Dwarf Gourami

Dwarf gourami belong to the suborder of the labyrinth fish. They are very popular especially in aquarium keeping. The home of the freshwater fish is mainly in large river systems such as the Indus, Brahmaputra or Ganges. During the rainy season the colourful animals are usually attracted to nutrient-rich floodplains.

What distinguishes dwarf gourami?

The colourful dwarf gourami are known for their calm and peaceful behaviour. However, especially males can react aggressively during the reproductive period.

They are relatively short-lived animals – in the wild they often do not live longer than one year. In the aquarium they can live up to three years. The dwarf gourami belong to the swarm animals and therefore prefer to be kept with conspecifics. If the aquarium is not very large, pair keeping is sufficient.

The appearance of a dwarf gourami

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The colourful fish rarely grow over five centimetres in size. The turquoise base colour is particularly striking in the trunk form, over which reddish-brown narrow stripes run. These run over the back up to the area of the belly. The fins of males are usually marked with red spots and dots, in females they are transparent.

The body of the fish is oval, elongated and particularly flat on the sides. The anal and dorsal fins extend almost over the entire abdomen and back of the freshwater fish. The animal was given the name Dwarf Gourami because of its thread-like ventral fins, which are almost the same length as the body.

Sex differences

The differences between the sexes are relatively easy to identify. Males are generally larger than females and also have a much stronger physique. Furthermore, females are considered to be less colourful compared to their male representatives. The latter also stand out due to their red eyes.

Further gender differences are the fins: In males they are larger and pointed, in females the fins are rounded off.

Water values for dwarf gourami

Since the colourful fish are used to tropical heat, the water temperature of the aquarium should also be between 24° C and 28° C. Furthermore, the water should have a pH value of at least 6 and at most 8. The total hardness of the water is ideally below 15°.

Food and nutrition for dwarf gourami

Basically, the nourishment of the gourami is relatively simple, since it eats everything. Although it is possible to use dry food as a basis, it should be supplemented with frozen or live food two to three times a week.

The ideal aquarium for dwarf gourami

Since males in particular are very territorial and for this reason females often get into trouble, the aquarium should have a size of at least 112 litres. If the aquarium is larger, of course two males and up to three females can be kept. In this case, however, it is important that the two males are used at the same time.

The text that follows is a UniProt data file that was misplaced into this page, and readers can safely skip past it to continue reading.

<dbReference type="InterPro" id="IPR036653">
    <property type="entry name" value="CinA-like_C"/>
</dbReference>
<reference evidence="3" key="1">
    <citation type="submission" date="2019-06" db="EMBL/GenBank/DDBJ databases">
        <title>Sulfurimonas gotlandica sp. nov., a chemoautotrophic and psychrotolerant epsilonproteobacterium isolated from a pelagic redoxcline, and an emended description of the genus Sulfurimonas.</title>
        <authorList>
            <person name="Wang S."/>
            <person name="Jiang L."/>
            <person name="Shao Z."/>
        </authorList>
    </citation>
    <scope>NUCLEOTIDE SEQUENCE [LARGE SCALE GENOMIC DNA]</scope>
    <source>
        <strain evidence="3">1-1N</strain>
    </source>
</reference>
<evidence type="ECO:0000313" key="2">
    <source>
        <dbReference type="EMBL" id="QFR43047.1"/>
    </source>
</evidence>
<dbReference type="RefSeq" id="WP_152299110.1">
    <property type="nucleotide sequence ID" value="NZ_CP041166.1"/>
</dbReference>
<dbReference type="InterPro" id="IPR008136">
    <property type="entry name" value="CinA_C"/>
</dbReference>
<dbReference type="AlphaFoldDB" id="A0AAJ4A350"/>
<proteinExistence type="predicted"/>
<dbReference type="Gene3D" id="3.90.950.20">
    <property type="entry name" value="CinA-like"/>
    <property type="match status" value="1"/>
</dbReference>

When setting up the tank, it is advisable to ensure that there is plenty of planting in the aquarium. It would be advantageous to use plants in several places that reach to the surface. These hiding places are not only used for foam nest construction, but are also suitable as a retreat for females. As the animals have to go to the surface to get air, there should be enough cover there as well.

Special features of dwarf gourami

If the freshwater fish is not kept properly, if the water values are wrong or if it does not have enough retreat possibilities, it can quickly hatch diseases. Therefore, the keeping should only be left to advanced aquarists.

Furthermore, the fish should not be socialized with animals that tend to pluck their fins – for example barbels. It is recommended to use only peaceful and small fish for the company of dwarf gourami.

Keeping conditions

Dwarf gourami are basically easy to keep, but the animal is not recommended for beginners. Even small mistakes could endanger the life of the sensitive fish. The following factors should therefore be considered:

  • Varied diet – combination of live, frozen and dry food
  • Aquarium with at least 112 litres
  • Temperature between 24° C and 28° C
  • PH value Between 6 and not more than 8
  • GH below 15°
  • Strong planting of the aquarium
  • Sufficient places of retreat – coverage also on the surface
  • Do not associate with barbs

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